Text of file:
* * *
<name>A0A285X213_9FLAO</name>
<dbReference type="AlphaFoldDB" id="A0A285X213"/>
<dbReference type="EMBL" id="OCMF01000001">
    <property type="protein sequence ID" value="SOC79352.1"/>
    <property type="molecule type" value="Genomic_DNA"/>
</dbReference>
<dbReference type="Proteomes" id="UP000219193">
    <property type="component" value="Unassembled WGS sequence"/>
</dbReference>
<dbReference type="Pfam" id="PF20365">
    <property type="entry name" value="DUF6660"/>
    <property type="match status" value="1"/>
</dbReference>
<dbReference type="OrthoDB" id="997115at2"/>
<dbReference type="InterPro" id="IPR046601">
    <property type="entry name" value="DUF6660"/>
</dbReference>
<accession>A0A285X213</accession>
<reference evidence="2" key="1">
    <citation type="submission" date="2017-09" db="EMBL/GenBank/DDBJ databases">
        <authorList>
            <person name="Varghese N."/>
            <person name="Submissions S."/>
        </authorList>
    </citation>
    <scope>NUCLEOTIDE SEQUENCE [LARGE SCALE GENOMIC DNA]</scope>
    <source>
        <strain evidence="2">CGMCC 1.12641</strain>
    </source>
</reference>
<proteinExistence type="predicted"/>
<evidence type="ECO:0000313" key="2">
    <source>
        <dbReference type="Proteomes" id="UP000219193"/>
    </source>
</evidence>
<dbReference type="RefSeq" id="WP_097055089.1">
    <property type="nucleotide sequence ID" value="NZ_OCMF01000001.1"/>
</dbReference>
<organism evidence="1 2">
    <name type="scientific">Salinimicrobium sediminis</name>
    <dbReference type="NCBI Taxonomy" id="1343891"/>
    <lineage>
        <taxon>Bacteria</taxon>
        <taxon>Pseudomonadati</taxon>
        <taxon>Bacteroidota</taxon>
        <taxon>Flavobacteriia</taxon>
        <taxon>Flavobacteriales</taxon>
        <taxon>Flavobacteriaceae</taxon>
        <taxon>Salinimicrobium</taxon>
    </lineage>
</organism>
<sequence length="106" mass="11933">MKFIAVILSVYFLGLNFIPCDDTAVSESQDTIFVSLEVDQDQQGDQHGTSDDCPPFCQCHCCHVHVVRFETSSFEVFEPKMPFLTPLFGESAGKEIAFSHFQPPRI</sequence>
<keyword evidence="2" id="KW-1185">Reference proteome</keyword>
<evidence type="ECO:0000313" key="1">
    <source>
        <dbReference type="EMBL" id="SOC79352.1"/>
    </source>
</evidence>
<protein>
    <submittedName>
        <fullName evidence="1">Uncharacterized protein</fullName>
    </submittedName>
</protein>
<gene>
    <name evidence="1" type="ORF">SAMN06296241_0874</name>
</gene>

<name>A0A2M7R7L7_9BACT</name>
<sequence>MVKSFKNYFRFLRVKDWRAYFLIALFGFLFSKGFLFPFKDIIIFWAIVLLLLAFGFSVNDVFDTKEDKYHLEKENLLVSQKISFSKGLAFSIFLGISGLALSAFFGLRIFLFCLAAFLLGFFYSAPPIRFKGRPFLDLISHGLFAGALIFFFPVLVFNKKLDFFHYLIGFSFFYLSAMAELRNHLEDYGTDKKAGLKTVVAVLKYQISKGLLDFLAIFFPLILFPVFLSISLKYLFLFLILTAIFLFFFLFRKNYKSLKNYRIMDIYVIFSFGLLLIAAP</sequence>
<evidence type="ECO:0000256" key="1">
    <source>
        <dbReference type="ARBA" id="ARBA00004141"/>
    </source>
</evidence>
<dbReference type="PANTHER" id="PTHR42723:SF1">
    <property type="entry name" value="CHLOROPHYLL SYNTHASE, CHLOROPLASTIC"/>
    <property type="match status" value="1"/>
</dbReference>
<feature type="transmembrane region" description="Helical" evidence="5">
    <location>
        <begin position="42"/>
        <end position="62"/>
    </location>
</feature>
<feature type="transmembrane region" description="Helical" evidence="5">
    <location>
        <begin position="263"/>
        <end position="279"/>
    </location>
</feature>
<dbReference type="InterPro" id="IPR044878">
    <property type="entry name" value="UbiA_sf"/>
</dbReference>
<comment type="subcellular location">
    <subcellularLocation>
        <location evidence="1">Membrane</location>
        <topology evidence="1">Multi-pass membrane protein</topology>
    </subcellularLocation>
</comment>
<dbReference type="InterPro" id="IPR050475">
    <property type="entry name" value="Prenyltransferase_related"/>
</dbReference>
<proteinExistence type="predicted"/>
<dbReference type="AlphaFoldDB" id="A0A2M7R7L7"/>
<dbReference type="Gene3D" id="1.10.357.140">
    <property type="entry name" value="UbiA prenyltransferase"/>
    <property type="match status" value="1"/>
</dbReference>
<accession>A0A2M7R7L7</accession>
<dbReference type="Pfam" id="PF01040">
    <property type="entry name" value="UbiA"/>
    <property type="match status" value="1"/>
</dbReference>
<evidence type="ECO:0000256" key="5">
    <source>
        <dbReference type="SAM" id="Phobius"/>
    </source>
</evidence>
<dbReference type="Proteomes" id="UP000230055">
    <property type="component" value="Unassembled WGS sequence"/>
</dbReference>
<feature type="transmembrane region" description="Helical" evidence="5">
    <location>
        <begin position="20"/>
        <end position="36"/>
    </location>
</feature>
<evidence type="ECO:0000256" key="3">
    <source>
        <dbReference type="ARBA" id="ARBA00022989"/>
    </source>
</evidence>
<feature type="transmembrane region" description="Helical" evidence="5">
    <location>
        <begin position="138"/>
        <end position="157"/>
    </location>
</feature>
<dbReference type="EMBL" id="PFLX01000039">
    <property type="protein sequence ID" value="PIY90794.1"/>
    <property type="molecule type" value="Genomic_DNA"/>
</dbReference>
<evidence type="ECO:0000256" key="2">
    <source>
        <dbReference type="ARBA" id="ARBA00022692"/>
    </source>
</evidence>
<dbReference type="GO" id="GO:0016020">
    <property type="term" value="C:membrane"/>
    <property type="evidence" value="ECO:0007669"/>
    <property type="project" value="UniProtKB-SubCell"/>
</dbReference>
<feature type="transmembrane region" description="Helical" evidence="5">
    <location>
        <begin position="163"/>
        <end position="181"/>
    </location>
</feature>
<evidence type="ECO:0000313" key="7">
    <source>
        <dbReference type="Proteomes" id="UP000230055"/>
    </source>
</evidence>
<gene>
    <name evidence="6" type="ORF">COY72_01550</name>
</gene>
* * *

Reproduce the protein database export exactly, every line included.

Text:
<name>A0A285X213_9FLAO</name>
<dbReference type="AlphaFoldDB" id="A0A285X213"/>
<dbReference type="EMBL" id="OCMF01000001">
    <property type="protein sequence ID" value="SOC79352.1"/>
    <property type="molecule type" value="Genomic_DNA"/>
</dbReference>
<dbReference type="Proteomes" id="UP000219193">
    <property type="component" value="Unassembled WGS sequence"/>
</dbReference>
<dbReference type="Pfam" id="PF20365">
    <property type="entry name" value="DUF6660"/>
    <property type="match status" value="1"/>
</dbReference>
<dbReference type="OrthoDB" id="997115at2"/>
<dbReference type="InterPro" id="IPR046601">
    <property type="entry name" value="DUF6660"/>
</dbReference>
<accession>A0A285X213</accession>
<reference evidence="2" key="1">
    <citation type="submission" date="2017-09" db="EMBL/GenBank/DDBJ databases">
        <authorList>
            <person name="Varghese N."/>
            <person name="Submissions S."/>
        </authorList>
    </citation>
    <scope>NUCLEOTIDE SEQUENCE [LARGE SCALE GENOMIC DNA]</scope>
    <source>
        <strain evidence="2">CGMCC 1.12641</strain>
    </source>
</reference>
<proteinExistence type="predicted"/>
<evidence type="ECO:0000313" key="2">
    <source>
        <dbReference type="Proteomes" id="UP000219193"/>
    </source>
</evidence>
<dbReference type="RefSeq" id="WP_097055089.1">
    <property type="nucleotide sequence ID" value="NZ_OCMF01000001.1"/>
</dbReference>
<organism evidence="1 2">
    <name type="scientific">Salinimicrobium sediminis</name>
    <dbReference type="NCBI Taxonomy" id="1343891"/>
    <lineage>
        <taxon>Bacteria</taxon>
        <taxon>Pseudomonadati</taxon>
        <taxon>Bacteroidota</taxon>
        <taxon>Flavobacteriia</taxon>
        <taxon>Flavobacteriales</taxon>
        <taxon>Flavobacteriaceae</taxon>
        <taxon>Salinimicrobium</taxon>
    </lineage>
</organism>
<sequence length="106" mass="11933">MKFIAVILSVYFLGLNFIPCDDTAVSESQDTIFVSLEVDQDQQGDQHGTSDDCPPFCQCHCCHVHVVRFETSSFEVFEPKMPFLTPLFGESAGKEIAFSHFQPPRI</sequence>
<keyword evidence="2" id="KW-1185">Reference proteome</keyword>
<evidence type="ECO:0000313" key="1">
    <source>
        <dbReference type="EMBL" id="SOC79352.1"/>
    </source>
</evidence>
<protein>
    <submittedName>
        <fullName evidence="1">Uncharacterized protein</fullName>
    </submittedName>
</protein>
<gene>
    <name evidence="1" type="ORF">SAMN06296241_0874</name>
</gene>

<name>A0A2M7R7L7_9BACT</name>
<sequence>MVKSFKNYFRFLRVKDWRAYFLIALFGFLFSKGFLFPFKDIIIFWAIVLLLLAFGFSVNDVFDTKEDKYHLEKENLLVSQKISFSKGLAFSIFLGISGLALSAFFGLRIFLFCLAAFLLGFFYSAPPIRFKGRPFLDLISHGLFAGALIFFFPVLVFNKKLDFFHYLIGFSFFYLSAMAELRNHLEDYGTDKKAGLKTVVAVLKYQISKGLLDFLAIFFPLILFPVFLSISLKYLFLFLILTAIFLFFFLFRKNYKSLKNYRIMDIYVIFSFGLLLIAAP</sequence>
<evidence type="ECO:0000256" key="1">
    <source>
        <dbReference type="ARBA" id="ARBA00004141"/>
    </source>
</evidence>
<dbReference type="PANTHER" id="PTHR42723:SF1">
    <property type="entry name" value="CHLOROPHYLL SYNTHASE, CHLOROPLASTIC"/>
    <property type="match status" value="1"/>
</dbReference>
<feature type="transmembrane region" description="Helical" evidence="5">
    <location>
        <begin position="42"/>
        <end position="62"/>
    </location>
</feature>
<feature type="transmembrane region" description="Helical" evidence="5">
    <location>
        <begin position="263"/>
        <end position="279"/>
    </location>
</feature>
<dbReference type="InterPro" id="IPR044878">
    <property type="entry name" value="UbiA_sf"/>
</dbReference>
<comment type="subcellular location">
    <subcellularLocation>
        <location evidence="1">Membrane</location>
        <topology evidence="1">Multi-pass membrane protein</topology>
    </subcellularLocation>
</comment>
<dbReference type="InterPro" id="IPR050475">
    <property type="entry name" value="Prenyltransferase_related"/>
</dbReference>
<proteinExistence type="predicted"/>
<dbReference type="AlphaFoldDB" id="A0A2M7R7L7"/>
<dbReference type="Gene3D" id="1.10.357.140">
    <property type="entry name" value="UbiA prenyltransferase"/>
    <property type="match status" value="1"/>
</dbReference>
<accession>A0A2M7R7L7</accession>
<dbReference type="Pfam" id="PF01040">
    <property type="entry name" value="UbiA"/>
    <property type="match status" value="1"/>
</dbReference>
<evidence type="ECO:0000256" key="5">
    <source>
        <dbReference type="SAM" id="Phobius"/>
    </source>
</evidence>
<dbReference type="Proteomes" id="UP000230055">
    <property type="component" value="Unassembled WGS sequence"/>
</dbReference>
<feature type="transmembrane region" description="Helical" evidence="5">
    <location>
        <begin position="20"/>
        <end position="36"/>
    </location>
</feature>
<evidence type="ECO:0000256" key="3">
    <source>
        <dbReference type="ARBA" id="ARBA00022989"/>
    </source>
</evidence>
<feature type="transmembrane region" description="Helical" evidence="5">
    <location>
        <begin position="138"/>
        <end position="157"/>
    </location>
</feature>
<dbReference type="EMBL" id="PFLX01000039">
    <property type="protein sequence ID" value="PIY90794.1"/>
    <property type="molecule type" value="Genomic_DNA"/>
</dbReference>
<evidence type="ECO:0000256" key="2">
    <source>
        <dbReference type="ARBA" id="ARBA00022692"/>
    </source>
</evidence>
<dbReference type="GO" id="GO:0016020">
    <property type="term" value="C:membrane"/>
    <property type="evidence" value="ECO:0007669"/>
    <property type="project" value="UniProtKB-SubCell"/>
</dbReference>
<feature type="transmembrane region" description="Helical" evidence="5">
    <location>
        <begin position="163"/>
        <end position="181"/>
    </location>
</feature>
<evidence type="ECO:0000313" key="7">
    <source>
        <dbReference type="Proteomes" id="UP000230055"/>
    </source>
</evidence>
<gene>
    <name evidence="6" type="ORF">COY72_01550</name>
</gene>